Danish Apartment Prices Soar Above Houses

Danish Apartment Prices Soar Above Houses

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Fears about a recurrence of a new property bubble dog the Scandinavian housing markets – with some reason. In Denmark, the price of an apartment in the port city of Copenhagen has risen twice as fast as house prices in the same area, according to Denmark’s statistics agency.

It means apartment prices in Copenhagen now are higher, relative to income, than they’ve ever been in Denmark – and there’s never been a bigger mismatch between house and apartment prices either, says Danske Bank A/S (Danske), which is both Denmark’s largest bank and the parent company of the country’s second largest mortgage lender. The sales price of an apartment rose by 6.3% year-on-year in May this year; house prices rose by 2.4% year-on-year in the same period.

Denmark isn’t the only Scandinavian economy that’s showing signs of pressure, and Sweden and Norway are both already working to cool their bubbling housing markets, especially in major cities.

Sune Mortensen, vice president at Nykredit Realkredit A/S, Europe’s biggest issuer of mortgage-backed covered bonds, weighs in. ‘You see growth again, you see rising home equity again,’ Mr. Mortensen says, adding, ‘when we saw that the last time, people lost their minds and their good sense.’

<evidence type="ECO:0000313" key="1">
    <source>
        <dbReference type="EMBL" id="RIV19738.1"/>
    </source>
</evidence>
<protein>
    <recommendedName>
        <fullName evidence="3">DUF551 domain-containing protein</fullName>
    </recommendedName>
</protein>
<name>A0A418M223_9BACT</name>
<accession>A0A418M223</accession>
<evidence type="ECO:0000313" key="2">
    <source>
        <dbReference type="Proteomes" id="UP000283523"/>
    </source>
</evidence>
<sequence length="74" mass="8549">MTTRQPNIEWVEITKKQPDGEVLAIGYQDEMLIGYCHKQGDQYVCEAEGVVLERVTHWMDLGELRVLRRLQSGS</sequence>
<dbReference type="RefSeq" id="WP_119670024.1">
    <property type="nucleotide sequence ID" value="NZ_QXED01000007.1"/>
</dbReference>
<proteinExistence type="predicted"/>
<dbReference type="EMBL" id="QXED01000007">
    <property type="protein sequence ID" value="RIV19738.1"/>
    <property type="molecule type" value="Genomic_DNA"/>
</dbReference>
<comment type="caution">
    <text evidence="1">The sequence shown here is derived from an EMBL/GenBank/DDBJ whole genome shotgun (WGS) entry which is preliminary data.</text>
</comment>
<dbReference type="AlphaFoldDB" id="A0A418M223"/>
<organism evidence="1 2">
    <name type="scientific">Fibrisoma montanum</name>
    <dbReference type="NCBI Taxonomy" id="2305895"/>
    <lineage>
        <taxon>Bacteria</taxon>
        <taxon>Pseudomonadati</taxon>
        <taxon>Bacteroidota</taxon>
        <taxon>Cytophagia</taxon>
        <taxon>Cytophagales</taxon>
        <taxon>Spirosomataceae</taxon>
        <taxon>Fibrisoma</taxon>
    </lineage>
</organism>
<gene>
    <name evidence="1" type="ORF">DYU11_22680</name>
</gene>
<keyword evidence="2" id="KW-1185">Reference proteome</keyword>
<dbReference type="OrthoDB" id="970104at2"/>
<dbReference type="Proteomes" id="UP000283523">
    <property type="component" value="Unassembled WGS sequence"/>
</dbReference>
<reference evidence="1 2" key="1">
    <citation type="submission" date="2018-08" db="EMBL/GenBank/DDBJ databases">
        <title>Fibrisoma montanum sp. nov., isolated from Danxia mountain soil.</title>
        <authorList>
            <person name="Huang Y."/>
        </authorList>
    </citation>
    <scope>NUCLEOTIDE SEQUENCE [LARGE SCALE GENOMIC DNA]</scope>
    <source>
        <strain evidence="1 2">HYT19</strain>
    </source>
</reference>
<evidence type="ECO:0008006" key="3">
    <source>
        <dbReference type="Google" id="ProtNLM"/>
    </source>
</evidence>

Apartments have been a better indicator than houses of the direction of the housing market, and the apartment market is speeding up at a far faster rate than the house market. An 80-square-metre apartment in Copenhagen now costs the same as a 140-square-metre house, according to Christian Heinig, chief economist for RealKredit Danmark, Danske Bank’s mortgage arm.

So what’s causing the disparity? Low interest rates, which restricted price falls after the 2008 collapse to about 20% (for comparison purposes prices fell in Spain by 46% overall and up to 70% in some areas), now risk sending prices rocketing as credit comes into the reach of more people faster.

Mr. Heinig thinks this risks causing a second bubble, especially in the Copenhagen area, and points out that low interest rates and a market led by red-hot major cities and not appreciably cooled by rural slumps is a worldwide phenomenon. The peak in prices represented by Copenhagen isn’t just tall – it’s narrow too.

In Copenhagen’s suburbs prices are almost a third lower. ‘The risk,’ he told Bloomberg, ‘will naturally rise as soon as the Danish economy moves into high gear at the same time rates stay relatively low for a long period.’

Denmark may have the same housing market problems as a lot of other countries – but it has some issues that are all its own too. Demand for Denmark’s covered bonds, which fund virtually all mortgages in Denmark, may be fuelling price increases by holding down the cost of borrowing and increasing demand. Add in the increasing safe-haven investment from Ukraine, where investors fear political unrest and see Denmark as secure, and there’s a recipe for danger. When that combines with a rising tide that makes Danish families to forget the lesson of the 2008 crash – ‘be wary of debt’ – it’s easy to see why so many people are concerned.


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